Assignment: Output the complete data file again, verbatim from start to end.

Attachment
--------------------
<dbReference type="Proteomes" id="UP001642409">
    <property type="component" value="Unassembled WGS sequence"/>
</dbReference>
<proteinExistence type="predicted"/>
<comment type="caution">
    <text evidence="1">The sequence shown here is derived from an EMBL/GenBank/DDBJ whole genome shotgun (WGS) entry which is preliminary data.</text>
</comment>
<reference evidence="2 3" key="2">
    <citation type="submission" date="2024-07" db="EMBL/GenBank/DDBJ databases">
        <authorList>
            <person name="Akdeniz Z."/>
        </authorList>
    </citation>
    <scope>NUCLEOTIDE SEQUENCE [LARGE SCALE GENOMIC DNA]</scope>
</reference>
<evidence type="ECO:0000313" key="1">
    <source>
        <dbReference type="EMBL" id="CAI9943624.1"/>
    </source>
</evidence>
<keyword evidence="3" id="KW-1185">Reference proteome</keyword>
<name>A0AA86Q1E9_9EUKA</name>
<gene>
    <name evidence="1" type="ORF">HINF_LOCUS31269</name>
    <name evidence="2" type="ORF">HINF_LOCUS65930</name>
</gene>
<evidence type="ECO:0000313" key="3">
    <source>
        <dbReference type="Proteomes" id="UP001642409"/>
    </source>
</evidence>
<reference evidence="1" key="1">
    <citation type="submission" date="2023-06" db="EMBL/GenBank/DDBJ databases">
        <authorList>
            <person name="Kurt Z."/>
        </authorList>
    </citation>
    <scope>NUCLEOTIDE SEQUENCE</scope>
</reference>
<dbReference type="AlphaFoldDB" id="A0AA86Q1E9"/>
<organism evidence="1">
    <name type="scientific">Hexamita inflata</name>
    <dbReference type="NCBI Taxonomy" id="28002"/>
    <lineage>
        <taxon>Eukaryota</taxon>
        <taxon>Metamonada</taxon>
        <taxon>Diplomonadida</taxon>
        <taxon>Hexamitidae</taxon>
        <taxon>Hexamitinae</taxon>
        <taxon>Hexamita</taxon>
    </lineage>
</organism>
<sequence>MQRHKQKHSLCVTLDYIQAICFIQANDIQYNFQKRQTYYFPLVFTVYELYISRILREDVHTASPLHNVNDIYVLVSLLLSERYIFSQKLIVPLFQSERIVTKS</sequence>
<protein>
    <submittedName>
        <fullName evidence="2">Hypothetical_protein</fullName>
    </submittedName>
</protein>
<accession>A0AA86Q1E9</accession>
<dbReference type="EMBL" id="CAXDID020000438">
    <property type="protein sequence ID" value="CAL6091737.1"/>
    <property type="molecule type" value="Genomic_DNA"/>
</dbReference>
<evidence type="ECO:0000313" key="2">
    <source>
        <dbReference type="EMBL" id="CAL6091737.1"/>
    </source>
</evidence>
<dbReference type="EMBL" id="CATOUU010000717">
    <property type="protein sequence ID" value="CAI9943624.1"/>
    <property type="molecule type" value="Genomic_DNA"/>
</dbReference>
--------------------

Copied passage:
<dbReference type="Proteomes" id="UP001642409">
    <property type="component" value="Unassembled WGS sequence"/>
</dbReference>
<proteinExistence type="predicted"/>
<comment type="caution">
    <text evidence="1">The sequence shown here is derived from an EMBL/GenBank/DDBJ whole genome shotgun (WGS) entry which is preliminary data.</text>
</comment>
<reference evidence="2 3" key="2">
    <citation type="submission" date="2024-07" db="EMBL/GenBank/DDBJ databases">
        <authorList>
            <person name="Akdeniz Z."/>
        </authorList>
    </citation>
    <scope>NUCLEOTIDE SEQUENCE [LARGE SCALE GENOMIC DNA]</scope>
</reference>
<evidence type="ECO:0000313" key="1">
    <source>
        <dbReference type="EMBL" id="CAI9943624.1"/>
    </source>
</evidence>
<keyword evidence="3" id="KW-1185">Reference proteome</keyword>
<name>A0AA86Q1E9_9EUKA</name>
<gene>
    <name evidence="1" type="ORF">HINF_LOCUS31269</name>
    <name evidence="2" type="ORF">HINF_LOCUS65930</name>
</gene>
<evidence type="ECO:0000313" key="3">
    <source>
        <dbReference type="Proteomes" id="UP001642409"/>
    </source>
</evidence>
<reference evidence="1" key="1">
    <citation type="submission" date="2023-06" db="EMBL/GenBank/DDBJ databases">
        <authorList>
            <person name="Kurt Z."/>
        </authorList>
    </citation>
    <scope>NUCLEOTIDE SEQUENCE</scope>
</reference>
<dbReference type="AlphaFoldDB" id="A0AA86Q1E9"/>
<organism evidence="1">
    <name type="scientific">Hexamita inflata</name>
    <dbReference type="NCBI Taxonomy" id="28002"/>
    <lineage>
        <taxon>Eukaryota</taxon>
        <taxon>Metamonada</taxon>
        <taxon>Diplomonadida</taxon>
        <taxon>Hexamitidae</taxon>
        <taxon>Hexamitinae</taxon>
        <taxon>Hexamita</taxon>
    </lineage>
</organism>
<sequence>MQRHKQKHSLCVTLDYIQAICFIQANDIQYNFQKRQTYYFPLVFTVYELYISRILREDVHTASPLHNVNDIYVLVSLLLSERYIFSQKLIVPLFQSERIVTKS</sequence>
<protein>
    <submittedName>
        <fullName evidence="2">Hypothetical_protein</fullName>
    </submittedName>
</protein>
<accession>A0AA86Q1E9</accession>
<dbReference type="EMBL" id="CAXDID020000438">
    <property type="protein sequence ID" value="CAL6091737.1"/>
    <property type="molecule type" value="Genomic_DNA"/>
</dbReference>
<evidence type="ECO:0000313" key="2">
    <source>
        <dbReference type="EMBL" id="CAL6091737.1"/>
    </source>
</evidence>
<dbReference type="EMBL" id="CATOUU010000717">
    <property type="protein sequence ID" value="CAI9943624.1"/>
    <property type="molecule type" value="Genomic_DNA"/>
</dbReference>